Cheltenham City Centre Hotels

THE 10 BEST Downtown Cheltenham Hotels

Cheltenham City Centre Hotels

Stay central to all the city's top sites and attractions.

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Downtown Hotels nearby destinations

  • Oxford
    In the "city of dreaming spires", academia takes centre stage. Gaze out at Oxford's world-famous colleges from the top of St Mary's Church tower before heading into the city's pedestrian-friendly streets. The University's Botanic Garden and Ashmolean Museum are Britain's oldest. Follow your nose to the Covered Market for the makings of a picnic to enjoy on a punt or in the University Parks. Mix the historic and modern with visits to the 12th- century village church of Iffley and trendy Cowley's ethnic shops and music venues.
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  • Bath
    Known for its restorative wonders, Bath was once the home of Jane Austen. Sure, you could attempt to conjure up this elegant city by reading Pride and Prejudice in your tub, but as Bath has a lot more history than your bathroom (we assume, anyway) you'd be missing out. A stroll through Bath is like visiting an open-air museum, with roughly 5,000 buildings in the city drawing notice for their architectural merit. After your stroll, soak in the natural hot waters of the Thermae Bath Spa, once a favourite of the Celts and Romans.
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  • Bristol
    Bristol is a quirky British city with beautiful hilly vistas and plenty of historic sights to explore. Anyone interested in ships will have a blast aboard Brunel’s SS Great Britain, the world’s first great oceanliner, and the Matthew, a replica of the ship upon which John Cabot sailed to America in the 15th century. The graceful Clifton Suspension Bridge is another must-see.
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  • Birmingham
    The geographical heart of England, Birmingham began life as a sixth- century Anglo-Saxon village. Today, much of this city of over a million dates back to post-WWII redevelopment in the 1950s and 60s. Cutting edge museums and galleries, innovative theatres and excellent shopping have contributed to Birmingham's appeal as a weekend break destination. Don't miss the Balti Triangle, home to the Pakistani food in the UK, the hopping bars and cafes of Gas Street Basin, or the National Sea Life Centre.
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  • Coventry
    Coventry is symbolized by the ruins of its cathedral, which was heavily bombed—along with the rest of the city—during World War II. While the Midlands metropolis is a convenient gateway to Stratford-upon-Avon, those who hang around discover a town in the midst of a financial and cultural resurgence.
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  • Cardiff
    The Welsh capital may have begun its life as a Roman fort, but it's since become a bustling city. Where the fort once stood, Cardiff Castle has held court since the 11th century. It remains a central presence in the city, now full of lively art and music venues, hip boutiques, fun bars and modern hotels. Even with so many new and exciting things to see, the National History Museum is still the most visited attraction in Wales. Don't be the only visitor who plays hooky!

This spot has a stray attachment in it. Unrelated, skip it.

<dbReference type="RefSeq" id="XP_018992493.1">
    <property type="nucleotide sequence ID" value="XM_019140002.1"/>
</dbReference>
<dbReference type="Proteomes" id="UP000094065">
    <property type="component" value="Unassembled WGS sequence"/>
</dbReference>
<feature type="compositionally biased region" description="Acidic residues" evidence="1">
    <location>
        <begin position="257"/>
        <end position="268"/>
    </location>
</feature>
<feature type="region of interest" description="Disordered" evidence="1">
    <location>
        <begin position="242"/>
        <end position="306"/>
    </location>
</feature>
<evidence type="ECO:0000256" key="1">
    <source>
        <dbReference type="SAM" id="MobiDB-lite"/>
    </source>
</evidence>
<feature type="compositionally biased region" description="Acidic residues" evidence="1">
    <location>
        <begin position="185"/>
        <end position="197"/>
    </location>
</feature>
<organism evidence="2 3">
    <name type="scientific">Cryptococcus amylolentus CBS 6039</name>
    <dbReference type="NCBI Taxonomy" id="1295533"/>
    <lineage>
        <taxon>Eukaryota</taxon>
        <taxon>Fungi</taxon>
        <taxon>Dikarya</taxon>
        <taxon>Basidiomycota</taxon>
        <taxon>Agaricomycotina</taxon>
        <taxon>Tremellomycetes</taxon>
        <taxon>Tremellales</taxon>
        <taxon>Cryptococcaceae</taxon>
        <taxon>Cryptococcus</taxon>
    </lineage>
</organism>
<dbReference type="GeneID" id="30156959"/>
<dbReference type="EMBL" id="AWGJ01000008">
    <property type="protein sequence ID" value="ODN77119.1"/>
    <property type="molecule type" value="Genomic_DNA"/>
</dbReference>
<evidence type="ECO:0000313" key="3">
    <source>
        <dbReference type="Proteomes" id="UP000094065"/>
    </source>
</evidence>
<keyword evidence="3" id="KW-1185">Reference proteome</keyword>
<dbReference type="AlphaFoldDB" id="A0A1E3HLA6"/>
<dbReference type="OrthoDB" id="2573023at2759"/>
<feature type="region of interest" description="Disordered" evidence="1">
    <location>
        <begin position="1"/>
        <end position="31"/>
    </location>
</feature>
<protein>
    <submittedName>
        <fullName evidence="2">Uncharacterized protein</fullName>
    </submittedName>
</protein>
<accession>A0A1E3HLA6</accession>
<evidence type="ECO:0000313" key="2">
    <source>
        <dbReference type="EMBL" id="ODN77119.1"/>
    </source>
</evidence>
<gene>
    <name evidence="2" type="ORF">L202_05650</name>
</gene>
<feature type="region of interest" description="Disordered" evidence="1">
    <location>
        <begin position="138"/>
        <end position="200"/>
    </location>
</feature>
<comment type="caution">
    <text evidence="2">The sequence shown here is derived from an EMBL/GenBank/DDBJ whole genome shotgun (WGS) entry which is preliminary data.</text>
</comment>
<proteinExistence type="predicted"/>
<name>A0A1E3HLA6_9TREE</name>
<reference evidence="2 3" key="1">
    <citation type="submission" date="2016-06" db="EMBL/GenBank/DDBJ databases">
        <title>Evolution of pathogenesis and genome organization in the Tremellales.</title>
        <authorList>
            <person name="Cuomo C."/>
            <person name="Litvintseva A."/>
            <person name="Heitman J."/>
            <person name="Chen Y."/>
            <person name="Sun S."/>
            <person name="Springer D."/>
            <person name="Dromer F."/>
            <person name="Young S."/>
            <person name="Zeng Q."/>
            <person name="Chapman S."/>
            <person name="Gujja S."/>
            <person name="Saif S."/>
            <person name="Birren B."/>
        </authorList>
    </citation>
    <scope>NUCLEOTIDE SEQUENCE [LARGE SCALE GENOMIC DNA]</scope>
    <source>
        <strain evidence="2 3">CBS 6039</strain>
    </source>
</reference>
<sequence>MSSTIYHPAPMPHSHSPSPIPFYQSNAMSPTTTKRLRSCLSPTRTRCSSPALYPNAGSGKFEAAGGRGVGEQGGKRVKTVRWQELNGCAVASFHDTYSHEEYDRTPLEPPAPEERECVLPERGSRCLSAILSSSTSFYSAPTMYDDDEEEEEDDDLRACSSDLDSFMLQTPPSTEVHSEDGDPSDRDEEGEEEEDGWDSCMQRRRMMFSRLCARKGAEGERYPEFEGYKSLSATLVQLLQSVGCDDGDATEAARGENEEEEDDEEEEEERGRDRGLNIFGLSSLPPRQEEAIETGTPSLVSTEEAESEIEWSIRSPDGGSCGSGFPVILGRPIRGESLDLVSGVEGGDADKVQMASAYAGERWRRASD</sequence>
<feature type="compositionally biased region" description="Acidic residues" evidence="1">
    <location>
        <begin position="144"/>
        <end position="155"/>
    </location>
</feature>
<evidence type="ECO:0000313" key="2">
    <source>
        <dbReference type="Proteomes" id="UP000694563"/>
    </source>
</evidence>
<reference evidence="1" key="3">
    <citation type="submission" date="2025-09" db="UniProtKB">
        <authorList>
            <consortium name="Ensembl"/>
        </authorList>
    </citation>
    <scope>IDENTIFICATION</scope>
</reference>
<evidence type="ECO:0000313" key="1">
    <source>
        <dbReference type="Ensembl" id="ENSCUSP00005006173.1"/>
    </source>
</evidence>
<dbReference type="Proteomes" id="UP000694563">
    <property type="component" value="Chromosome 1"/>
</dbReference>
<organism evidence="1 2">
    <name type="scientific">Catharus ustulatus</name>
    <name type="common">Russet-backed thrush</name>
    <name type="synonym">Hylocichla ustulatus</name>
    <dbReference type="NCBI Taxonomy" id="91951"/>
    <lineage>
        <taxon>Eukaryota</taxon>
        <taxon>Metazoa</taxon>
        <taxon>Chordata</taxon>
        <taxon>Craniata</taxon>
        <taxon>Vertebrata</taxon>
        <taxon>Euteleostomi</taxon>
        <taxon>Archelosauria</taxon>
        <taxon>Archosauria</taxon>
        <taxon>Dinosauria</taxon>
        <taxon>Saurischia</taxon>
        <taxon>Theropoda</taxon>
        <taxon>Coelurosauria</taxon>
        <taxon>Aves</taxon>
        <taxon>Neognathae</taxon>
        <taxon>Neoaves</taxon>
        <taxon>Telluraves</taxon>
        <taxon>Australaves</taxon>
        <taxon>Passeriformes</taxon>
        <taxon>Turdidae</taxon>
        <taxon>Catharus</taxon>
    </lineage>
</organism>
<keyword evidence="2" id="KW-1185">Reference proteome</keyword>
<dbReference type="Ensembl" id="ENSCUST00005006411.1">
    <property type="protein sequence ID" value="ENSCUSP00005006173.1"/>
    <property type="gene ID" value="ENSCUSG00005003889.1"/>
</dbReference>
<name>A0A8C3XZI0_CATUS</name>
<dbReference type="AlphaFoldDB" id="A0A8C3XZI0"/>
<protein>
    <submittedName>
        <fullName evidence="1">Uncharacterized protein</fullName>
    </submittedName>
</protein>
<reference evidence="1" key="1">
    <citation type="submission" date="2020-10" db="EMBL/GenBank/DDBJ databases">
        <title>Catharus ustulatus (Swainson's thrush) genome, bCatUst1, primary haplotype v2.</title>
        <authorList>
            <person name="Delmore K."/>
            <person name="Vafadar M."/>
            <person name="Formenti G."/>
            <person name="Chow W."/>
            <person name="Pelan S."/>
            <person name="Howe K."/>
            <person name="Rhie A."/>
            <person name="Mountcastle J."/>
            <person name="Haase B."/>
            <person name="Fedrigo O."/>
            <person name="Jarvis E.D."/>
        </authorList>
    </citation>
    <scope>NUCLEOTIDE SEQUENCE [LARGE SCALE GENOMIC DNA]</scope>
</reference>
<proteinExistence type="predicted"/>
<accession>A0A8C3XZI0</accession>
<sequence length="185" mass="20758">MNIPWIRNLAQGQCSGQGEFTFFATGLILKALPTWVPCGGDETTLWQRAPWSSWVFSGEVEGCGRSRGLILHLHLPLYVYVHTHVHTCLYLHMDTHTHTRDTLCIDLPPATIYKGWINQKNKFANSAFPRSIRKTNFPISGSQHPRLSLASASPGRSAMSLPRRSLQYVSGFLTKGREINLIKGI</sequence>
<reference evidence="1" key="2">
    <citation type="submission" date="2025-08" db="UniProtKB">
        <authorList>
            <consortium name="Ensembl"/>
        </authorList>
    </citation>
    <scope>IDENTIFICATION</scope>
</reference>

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  • Reading
    Just west of London, Reading offers redbrick Victorian buildings, medieval ruins, a thriving university, and pretty waterside walks along the Thames River. Its student community and annual rock-music blowout—the Reading Festival—add an offbeat edge.
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  • Salisbury
    If you saw Chevy Chasy's masterpiece European Holiday, you'll recognise Stonehenge's massive formation. (As a citizen of the world, you should recognise Stonehenge anyway.) The prehistoric stone circle is eight miles from Salisbury, and its visitors provide a boost to the local economy. With a history dating back over 5,000 years, there is no shortage of significant places to visit in and around Salisbury. On the "must see" list are Salisbury Cathedral, Longleat and Stourhead gardens (and Stonehenge, of course).
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  • Leicester
    Home to a colourful array of culture and cuisine, Leicester combines traditional English heritage with a diverse cultural scene. Famous for the National Space Centre, the city offers English staples such as pubs and parks, and is the final resting place of King Richard III.
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  • Gloucester
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Popular destinations for Downtown Hotels

  • London
    From Shoreditch’s swaggering style to Camden’s punky vibe and chic Portobello Road, London is many worlds in one. The city’s energy means that no two days are the same. Explore royal or historic sites, tick off landmarks from your bucket list, eat and drink in exclusive Michelin-starred restaurants, enjoy a pint in a traditional pub, or get lost down winding cobbled streets and see what you stumble across – when it comes to London, the possibilities are endless.
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  • Manchester
    Famed for its football team and music scene, which has produced the likes of The Smiths and Oasis, this centre for sports and the arts is a down-to-earth and friendly city. The so-called Capital of the North has overcome industrial decline, bombing (in WWII and by the IRA) to become a confident and cosmopolitan city of well over two million. It is well served by a bus and light rail network. Top attractions include the Lowry art complex, arcade Affleck's Palace and Canal Street gay village.
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  • York
    Just two hours north of London by rail, the city of York holds 1900 years' worth of history in its ancient walls. The Romans built the city in 71 AD, and the Vikings captured it in 866 AD. Stop by the Yorkshire Museum and Gardens for a look at what the Roman and Vikings left behind (they must have packed light when they left). From there, move on to the York Castle Museum for a not-so-quick overview of the most recent 400 years.
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  • Dublin